Recently, I went out with some friends to dinner. Normally, this small town restaurant has great service, good food, and decent prices. But this time, after we got our table, our waitress came over, smacking her gum loudly, a frown on her face as she asked us what we wanted. Not what she could get for us, or even a ‘hello’, just ‘you know what you want?’.
Well, I was willing to assume we’d caught her off-guard. So I ordered the same thing I always order, as did two of my three friends.
Unfortunately, my third friend is that person. The person who waffles, and changes their mind ten times. She apologized to the waitress as she looked back and forth over the menu, before finally asking if she could come back in a few minutes.
This woman rolled her eyes. Didn’t even try to be inconspicuous about it as she smacked her gum, and sashay-ed off somewhere.
That was the waitress’ whole attitude throughout our meal. After taking our order, she didn’t return until she brought our food, and even then, just set it down, and moved on. The next time we seen her was when she brought us our bill. When it came time, I picked up the receipt, and seen that it was thirty-seven dollars and some change. I told my friends it was $9.25 each.
As we put our money down, one of them grabbed the receipt. “Ashley, you forgot to figure in the tip!” She said, her voice sounding absolutely mortified.
I scoffed, loudly, as I stood. “I didn’t ‘forget’ anything. If you want to reward lousy service, go ahead. Not me.”
Why this particular rant? Was I that upset about the waitress’ behavior? Nope. Matter of fact, it really didn’t affect my day at all. But what did bother me was the fact that my friends couldn’t get it through their heads: it’s gratuity, not guarantee.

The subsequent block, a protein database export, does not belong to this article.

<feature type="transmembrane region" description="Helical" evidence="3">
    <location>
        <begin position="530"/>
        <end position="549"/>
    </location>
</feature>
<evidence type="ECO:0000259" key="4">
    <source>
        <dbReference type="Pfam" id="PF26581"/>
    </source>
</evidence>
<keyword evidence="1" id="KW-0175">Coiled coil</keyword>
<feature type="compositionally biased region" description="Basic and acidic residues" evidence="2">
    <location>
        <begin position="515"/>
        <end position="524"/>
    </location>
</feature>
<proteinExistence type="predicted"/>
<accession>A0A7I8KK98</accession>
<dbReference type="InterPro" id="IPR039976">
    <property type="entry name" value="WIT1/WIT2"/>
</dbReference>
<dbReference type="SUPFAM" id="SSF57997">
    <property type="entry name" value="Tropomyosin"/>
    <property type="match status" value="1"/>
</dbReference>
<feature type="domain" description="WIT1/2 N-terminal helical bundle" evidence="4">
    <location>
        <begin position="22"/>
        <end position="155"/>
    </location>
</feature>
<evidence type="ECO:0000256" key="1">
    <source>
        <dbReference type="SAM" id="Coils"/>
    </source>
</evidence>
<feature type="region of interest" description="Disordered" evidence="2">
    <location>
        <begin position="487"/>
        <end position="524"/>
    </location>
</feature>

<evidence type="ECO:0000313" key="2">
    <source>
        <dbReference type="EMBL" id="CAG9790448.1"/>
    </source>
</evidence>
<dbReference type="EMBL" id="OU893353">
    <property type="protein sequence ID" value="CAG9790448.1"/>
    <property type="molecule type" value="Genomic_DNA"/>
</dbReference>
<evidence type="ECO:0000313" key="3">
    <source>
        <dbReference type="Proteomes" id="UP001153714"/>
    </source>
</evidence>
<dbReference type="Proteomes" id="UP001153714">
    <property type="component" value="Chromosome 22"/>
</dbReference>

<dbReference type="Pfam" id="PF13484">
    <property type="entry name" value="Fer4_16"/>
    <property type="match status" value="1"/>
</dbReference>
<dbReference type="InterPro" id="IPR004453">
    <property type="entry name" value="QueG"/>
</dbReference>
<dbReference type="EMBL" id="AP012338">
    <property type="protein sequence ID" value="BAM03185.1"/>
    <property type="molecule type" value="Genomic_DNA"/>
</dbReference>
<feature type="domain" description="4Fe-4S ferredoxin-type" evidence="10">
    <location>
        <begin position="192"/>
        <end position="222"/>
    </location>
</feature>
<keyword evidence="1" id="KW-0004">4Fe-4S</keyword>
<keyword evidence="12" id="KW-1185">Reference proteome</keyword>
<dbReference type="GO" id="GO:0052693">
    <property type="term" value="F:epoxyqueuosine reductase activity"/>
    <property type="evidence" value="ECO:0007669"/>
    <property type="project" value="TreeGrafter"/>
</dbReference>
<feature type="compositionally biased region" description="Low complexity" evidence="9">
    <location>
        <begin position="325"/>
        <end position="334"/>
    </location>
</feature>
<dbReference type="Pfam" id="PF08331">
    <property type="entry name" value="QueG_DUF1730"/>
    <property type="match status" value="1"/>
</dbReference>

My father and uncle both worked as waiters when they were younger. And like them, I typically go into a restaurant planning on leaving a twenty percent tip. From there, it can go up or down depending on the waiter or waitress. If you joke around, smile, and talk to my kids? I’ll probably kick it up to twenty-five percent. If you do your job, make sure to get things to me in a timely manner, and ask me how it was, I’ll leave you twenty. Bare bones minimum of your job? Fifteen. After that, I’m not leaving you anything.
People tell me all the time that my philosophy is mean, cruel, and hurtful. After all, don’t I understand that their minimum wage is less? That they depend on tips for their survival? How could I be so cruel?
But see, here’s how I look at it: you went into a job that depended on strangers giving you an unforced amount of money for a service you’re already getting paid to provide. You knew that going in. Perhaps, then, you should have planned on being at least somewhat pleasant. Does everyone have bad days? Sure! But guess what? When I’m having a bad in the office, I don’t get to just ignore phone calls, and be rude. And I don’t get tips regardless of my behavior!
Gratuity literally means ‘reward’ according to Webster. Reward. Why would I ‘reward’ you for being rude? For ignoring me? You’re getting paid for your job -it might be less than others are getting paid, but nobody else has the option of getting paid a lot more -usually under the table -either. There’s a reason you get paid less. A friend of mine -a smiley, bubbly blonde girl -could easily bring in two hundred dollars worth of tips on a Friday or Saturday. How many people do you know who have that luxury?
So there’s a reason their base pay is less. And there’s a reason why gratuity isn’t mandatory. Again, this is a job that depends on the kindness of strangers -perhaps you should have considered that going in, and at least tried to plaster on a fake smile. We’ve all had to do it before when that one idiot customer comes in, and starts complaining. But for some reason, we feel that we must reward bad service from miserable people, because they just might be having a bad day.
We all have bad days. We all still have to be polite. And we don’t all expect an extra ten bucks for being rude.